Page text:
ANDERSON — Delco is gone. So is Guide. Not much is familiar about downtown Anderson. Or most of the neighborhoods.
So what if anything does one recognize if they come back to the Madison County seat after half a lifetime of absence? More than you would realize.
Start with Shadyside Park. Oh, the perimeter has changed somewhat, and they don’t play softball there anymore (it’s now Little League baseball). But the core surrounding the valley would be quickly recognizable even by old-timers who insist there were bears in the cage just below Broadway.
Heading toward downtown, the old building that once served the Interurban line is still there, and next to it the old Brown’s Recreation, still looking as if it’s waiting for bowlers who never come anymore. And the dairy, even if it isn’t Best Ever these days. Just north of the bridge is Frisch’s, and it takes a second look to notice that the drive-in section is now nothing but a parking lot for customers who dine inside.
Downtown buildings? At the Anderson Bank building, only the PNC logo is new. The restored Paramount Theatre looks just the way it did half a century ago. The Tower Building overlooks it all, awaiting a new chapter in its existence as Anderson’s tallest structure (vying with the First Savings tower, now carrying the First Merchants logo).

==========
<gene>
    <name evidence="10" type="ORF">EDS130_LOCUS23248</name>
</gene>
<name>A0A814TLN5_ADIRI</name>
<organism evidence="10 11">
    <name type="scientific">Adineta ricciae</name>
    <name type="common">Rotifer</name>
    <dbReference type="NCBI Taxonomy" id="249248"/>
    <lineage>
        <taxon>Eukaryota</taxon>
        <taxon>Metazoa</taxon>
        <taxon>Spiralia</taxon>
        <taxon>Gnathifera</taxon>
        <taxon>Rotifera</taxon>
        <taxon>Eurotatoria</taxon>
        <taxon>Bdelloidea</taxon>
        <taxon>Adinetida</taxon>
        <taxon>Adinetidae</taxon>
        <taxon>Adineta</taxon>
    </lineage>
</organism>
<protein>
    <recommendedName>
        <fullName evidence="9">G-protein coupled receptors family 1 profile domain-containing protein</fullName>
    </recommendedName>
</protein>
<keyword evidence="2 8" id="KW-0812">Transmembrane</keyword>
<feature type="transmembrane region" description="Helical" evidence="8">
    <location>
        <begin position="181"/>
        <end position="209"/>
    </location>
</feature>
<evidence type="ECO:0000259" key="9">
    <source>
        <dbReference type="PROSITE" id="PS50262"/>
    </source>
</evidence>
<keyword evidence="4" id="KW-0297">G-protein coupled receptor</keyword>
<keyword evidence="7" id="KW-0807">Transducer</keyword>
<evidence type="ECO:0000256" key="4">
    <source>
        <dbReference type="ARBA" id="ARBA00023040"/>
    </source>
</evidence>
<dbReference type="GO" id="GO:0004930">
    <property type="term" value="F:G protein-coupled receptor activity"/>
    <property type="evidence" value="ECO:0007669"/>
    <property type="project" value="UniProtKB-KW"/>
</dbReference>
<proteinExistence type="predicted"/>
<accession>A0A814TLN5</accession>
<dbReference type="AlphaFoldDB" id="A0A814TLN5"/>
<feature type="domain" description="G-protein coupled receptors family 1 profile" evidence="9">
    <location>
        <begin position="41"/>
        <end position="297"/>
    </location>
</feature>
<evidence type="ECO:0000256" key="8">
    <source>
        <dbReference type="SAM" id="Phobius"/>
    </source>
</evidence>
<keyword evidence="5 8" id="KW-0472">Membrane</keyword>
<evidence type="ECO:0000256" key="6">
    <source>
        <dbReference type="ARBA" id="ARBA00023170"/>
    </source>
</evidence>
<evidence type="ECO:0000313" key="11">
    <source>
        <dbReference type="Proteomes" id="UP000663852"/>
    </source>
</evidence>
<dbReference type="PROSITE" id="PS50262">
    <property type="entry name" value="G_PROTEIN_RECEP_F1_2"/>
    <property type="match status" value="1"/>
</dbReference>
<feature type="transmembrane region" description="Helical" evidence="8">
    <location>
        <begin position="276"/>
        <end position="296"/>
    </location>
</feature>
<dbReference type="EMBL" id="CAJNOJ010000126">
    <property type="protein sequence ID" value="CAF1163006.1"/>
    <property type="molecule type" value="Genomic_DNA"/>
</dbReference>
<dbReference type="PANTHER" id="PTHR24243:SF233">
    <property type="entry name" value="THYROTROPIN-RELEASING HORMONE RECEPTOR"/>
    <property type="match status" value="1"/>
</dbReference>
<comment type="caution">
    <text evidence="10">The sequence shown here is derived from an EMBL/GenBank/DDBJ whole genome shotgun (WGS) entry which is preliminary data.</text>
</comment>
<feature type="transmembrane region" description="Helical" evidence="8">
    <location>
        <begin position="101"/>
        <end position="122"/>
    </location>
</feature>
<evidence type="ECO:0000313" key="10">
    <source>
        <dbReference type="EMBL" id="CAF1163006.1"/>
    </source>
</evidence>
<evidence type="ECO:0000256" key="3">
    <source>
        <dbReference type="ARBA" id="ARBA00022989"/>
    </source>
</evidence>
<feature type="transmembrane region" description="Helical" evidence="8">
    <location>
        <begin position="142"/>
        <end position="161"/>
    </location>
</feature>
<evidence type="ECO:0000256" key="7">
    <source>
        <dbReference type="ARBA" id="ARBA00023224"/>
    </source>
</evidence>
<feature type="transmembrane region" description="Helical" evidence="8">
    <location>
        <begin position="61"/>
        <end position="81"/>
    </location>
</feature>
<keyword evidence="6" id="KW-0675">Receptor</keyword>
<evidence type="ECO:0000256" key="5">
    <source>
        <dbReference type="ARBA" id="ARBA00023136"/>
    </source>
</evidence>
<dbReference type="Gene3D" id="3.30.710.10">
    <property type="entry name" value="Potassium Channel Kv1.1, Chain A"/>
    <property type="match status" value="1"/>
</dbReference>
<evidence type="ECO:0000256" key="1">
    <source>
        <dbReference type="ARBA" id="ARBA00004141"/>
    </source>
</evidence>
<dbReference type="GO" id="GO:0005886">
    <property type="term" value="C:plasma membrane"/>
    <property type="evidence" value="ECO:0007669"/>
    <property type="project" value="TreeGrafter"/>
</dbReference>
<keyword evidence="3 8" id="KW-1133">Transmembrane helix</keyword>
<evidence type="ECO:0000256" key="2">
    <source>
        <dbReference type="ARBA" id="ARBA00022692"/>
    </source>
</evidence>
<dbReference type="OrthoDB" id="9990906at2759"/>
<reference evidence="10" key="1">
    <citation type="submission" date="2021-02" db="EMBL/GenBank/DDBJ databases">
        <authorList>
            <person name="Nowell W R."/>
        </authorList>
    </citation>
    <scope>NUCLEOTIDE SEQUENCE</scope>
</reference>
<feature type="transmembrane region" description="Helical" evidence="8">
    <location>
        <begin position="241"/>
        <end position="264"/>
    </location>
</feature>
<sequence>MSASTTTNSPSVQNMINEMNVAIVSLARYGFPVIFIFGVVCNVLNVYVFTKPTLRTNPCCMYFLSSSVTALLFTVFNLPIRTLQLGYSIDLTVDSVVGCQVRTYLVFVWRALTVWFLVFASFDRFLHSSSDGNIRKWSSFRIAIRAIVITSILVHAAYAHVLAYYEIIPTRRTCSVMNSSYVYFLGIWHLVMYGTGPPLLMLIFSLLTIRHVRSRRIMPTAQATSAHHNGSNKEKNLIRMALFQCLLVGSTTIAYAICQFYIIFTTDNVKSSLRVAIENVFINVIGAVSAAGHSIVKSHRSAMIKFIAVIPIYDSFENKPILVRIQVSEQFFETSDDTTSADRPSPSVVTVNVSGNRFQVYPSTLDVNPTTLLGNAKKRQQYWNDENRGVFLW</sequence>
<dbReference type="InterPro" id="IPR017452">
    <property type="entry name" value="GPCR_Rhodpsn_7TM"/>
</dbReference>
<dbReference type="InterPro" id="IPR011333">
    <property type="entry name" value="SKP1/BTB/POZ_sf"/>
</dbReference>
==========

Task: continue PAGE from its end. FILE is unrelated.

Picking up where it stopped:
The Union Building is still there. But there’s no radio tower. Miller Huggins is doing business at the same location on Meridian Street. So does Standt’s Jewelry.
Central Christian Church looks very much the same. So do First Presbyterian and St. Mary’s churches. The present First United Methodist structure has been around since the 1960s when it was rebuilt following a fire.
Very few schools have survived half a century. Of those, St. Mary’s, which no longer has a high school, and St. Ambrose are intact. Washington Elementary has become part of Liberty Christian. Valley Grove and Tenth Street are the oldest elementaries, while Anderson Preparatory Academy now occupies Westvale and 25th Street schools. The former Madison Heights High School is now the site of Anderson High School, barely recognizable after a major facelift. Highland is now a middle school. Several other buildings stand empty, including the Wigwam.